Sexlessness among married couples in Japan was more pervasive than ever in 2016, with nearly half not making love for an extended period of time, a survey released Friday showed.

The biennial interview survey, conducted by the Japan Family Planning Association, a Tokyo-based public interest organization, covered 3,000 people aged from 16 to 49 nationwide. Of them, 46.8 percent, or 1,263 men and women, provided valid answers.

Of the 655 married respondents, a record 47.2 percent confessed to not having sex for more than a month, compared with 44.6 percent in 2014. The ratios were 47.3 percent for married men and 47.1 percent for married women.

The result underlines that sexlessness — where spouses engage in no sexual activity for more than a month and show no sign of resuming in the foreseeable future — is growing unabated, Dr. Kunio Kitamura, director of JFPA, said.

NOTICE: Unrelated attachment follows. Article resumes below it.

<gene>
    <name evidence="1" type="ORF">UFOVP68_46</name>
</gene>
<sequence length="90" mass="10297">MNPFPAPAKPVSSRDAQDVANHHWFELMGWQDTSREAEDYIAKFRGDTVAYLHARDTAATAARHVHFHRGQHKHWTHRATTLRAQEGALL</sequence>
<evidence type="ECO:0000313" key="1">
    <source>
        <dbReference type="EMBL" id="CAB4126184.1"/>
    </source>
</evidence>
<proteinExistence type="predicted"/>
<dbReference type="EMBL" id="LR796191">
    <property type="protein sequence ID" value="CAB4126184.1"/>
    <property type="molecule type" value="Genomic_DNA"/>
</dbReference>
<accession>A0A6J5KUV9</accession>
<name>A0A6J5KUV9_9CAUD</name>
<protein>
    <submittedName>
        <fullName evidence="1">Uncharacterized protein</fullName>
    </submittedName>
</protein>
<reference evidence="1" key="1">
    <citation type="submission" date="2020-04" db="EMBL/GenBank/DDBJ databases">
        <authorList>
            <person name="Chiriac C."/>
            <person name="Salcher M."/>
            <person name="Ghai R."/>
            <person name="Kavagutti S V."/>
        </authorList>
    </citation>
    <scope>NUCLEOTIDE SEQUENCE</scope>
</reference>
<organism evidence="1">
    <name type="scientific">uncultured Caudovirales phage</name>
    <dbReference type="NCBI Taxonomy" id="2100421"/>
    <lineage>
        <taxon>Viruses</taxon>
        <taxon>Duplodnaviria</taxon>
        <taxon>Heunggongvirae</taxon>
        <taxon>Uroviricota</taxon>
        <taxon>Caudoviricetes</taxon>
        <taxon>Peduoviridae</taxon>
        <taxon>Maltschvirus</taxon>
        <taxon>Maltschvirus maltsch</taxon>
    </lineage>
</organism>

For men, the biggest reason cited for their disinclination toward sex was "exhaustion from work," at a record 35.2 percent, spiking from 21.3 percent in 2014.

The survey, however, could not confirm any correlation between number of hours worked and reluctance to have sex, Kitamura said.

Next cited was loss of romance at 12.8 percent, with respondents saying they now viewed their spouses as mere family members rather than romantic partners.

For women, 22.3 percent snubbed lovemaking as a "hassle," the top contributing factor to sexlessess.

Youth sexlessness also seemed common. The survey found that 47.9 percent of unmarried men between 18 and 24 and 52.9 percent of women in the same bracket had never had sex.